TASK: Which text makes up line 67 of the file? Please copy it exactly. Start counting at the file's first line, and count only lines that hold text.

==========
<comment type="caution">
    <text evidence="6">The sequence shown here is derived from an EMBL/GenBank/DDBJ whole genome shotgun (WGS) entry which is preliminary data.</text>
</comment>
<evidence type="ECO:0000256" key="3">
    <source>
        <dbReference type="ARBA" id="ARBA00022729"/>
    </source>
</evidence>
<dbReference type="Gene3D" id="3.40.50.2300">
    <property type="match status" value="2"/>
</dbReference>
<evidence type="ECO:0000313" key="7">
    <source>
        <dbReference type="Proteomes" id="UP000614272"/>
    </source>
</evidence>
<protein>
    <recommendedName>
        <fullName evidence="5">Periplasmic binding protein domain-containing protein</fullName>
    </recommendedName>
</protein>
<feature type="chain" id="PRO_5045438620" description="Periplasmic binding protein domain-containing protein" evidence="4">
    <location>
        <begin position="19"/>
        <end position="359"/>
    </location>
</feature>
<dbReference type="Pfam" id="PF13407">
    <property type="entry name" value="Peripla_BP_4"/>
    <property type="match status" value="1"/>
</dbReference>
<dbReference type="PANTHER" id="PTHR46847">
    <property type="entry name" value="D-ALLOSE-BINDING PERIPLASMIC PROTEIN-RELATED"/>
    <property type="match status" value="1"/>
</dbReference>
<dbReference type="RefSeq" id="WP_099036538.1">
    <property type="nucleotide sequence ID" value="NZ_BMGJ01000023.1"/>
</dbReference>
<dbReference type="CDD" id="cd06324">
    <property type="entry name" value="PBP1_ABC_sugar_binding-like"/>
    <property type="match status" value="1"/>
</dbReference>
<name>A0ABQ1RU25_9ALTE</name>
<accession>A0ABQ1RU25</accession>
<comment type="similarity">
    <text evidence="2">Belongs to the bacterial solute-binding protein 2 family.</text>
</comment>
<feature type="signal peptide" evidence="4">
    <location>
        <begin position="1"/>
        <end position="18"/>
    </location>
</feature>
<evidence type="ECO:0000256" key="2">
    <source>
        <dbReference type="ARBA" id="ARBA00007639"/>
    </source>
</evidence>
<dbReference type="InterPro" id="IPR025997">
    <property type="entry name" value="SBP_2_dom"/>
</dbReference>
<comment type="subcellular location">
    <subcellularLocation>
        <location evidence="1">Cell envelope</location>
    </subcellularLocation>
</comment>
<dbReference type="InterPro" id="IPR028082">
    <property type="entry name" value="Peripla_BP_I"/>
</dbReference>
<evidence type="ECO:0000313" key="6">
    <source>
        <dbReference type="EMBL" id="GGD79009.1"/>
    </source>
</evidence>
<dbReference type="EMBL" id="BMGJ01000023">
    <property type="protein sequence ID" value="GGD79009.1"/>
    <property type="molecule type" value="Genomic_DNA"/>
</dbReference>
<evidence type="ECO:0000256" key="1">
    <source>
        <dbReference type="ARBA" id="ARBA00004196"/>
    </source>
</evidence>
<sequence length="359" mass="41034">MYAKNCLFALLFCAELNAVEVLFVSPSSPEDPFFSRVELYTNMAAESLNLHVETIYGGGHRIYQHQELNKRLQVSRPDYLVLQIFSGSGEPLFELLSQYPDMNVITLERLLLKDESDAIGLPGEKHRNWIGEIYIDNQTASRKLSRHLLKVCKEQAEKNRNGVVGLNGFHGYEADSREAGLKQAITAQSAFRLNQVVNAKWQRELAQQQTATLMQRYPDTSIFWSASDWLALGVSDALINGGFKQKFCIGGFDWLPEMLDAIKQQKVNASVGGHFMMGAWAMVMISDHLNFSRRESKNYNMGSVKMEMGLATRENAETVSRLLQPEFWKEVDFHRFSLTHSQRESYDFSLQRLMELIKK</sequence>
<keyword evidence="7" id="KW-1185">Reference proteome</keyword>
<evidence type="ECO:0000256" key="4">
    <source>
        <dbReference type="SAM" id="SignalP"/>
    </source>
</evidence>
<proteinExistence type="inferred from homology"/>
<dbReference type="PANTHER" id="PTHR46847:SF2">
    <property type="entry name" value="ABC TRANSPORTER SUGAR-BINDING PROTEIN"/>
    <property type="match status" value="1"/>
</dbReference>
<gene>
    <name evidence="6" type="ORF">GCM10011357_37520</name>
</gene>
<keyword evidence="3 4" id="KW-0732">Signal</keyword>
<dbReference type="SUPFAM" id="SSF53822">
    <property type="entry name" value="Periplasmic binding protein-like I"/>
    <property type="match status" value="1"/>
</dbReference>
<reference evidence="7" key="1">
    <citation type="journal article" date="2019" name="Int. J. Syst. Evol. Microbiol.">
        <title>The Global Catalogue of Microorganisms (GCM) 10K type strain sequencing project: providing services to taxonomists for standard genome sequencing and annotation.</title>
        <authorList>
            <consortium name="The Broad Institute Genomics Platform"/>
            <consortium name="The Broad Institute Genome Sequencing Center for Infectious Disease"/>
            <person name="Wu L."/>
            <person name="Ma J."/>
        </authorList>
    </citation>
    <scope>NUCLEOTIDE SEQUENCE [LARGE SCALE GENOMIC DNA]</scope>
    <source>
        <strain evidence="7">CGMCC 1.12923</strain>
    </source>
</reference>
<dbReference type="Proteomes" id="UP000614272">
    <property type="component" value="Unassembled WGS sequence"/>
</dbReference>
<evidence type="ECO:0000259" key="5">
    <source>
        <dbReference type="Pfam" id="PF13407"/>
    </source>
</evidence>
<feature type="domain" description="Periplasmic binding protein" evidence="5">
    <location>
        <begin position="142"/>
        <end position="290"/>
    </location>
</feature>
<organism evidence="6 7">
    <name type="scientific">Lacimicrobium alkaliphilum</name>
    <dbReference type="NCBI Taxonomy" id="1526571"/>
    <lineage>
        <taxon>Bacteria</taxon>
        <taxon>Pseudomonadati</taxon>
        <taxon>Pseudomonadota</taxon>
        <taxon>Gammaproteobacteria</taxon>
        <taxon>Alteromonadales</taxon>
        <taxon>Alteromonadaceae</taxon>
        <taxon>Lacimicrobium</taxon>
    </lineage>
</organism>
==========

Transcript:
<dbReference type="InterPro" id="IPR028082">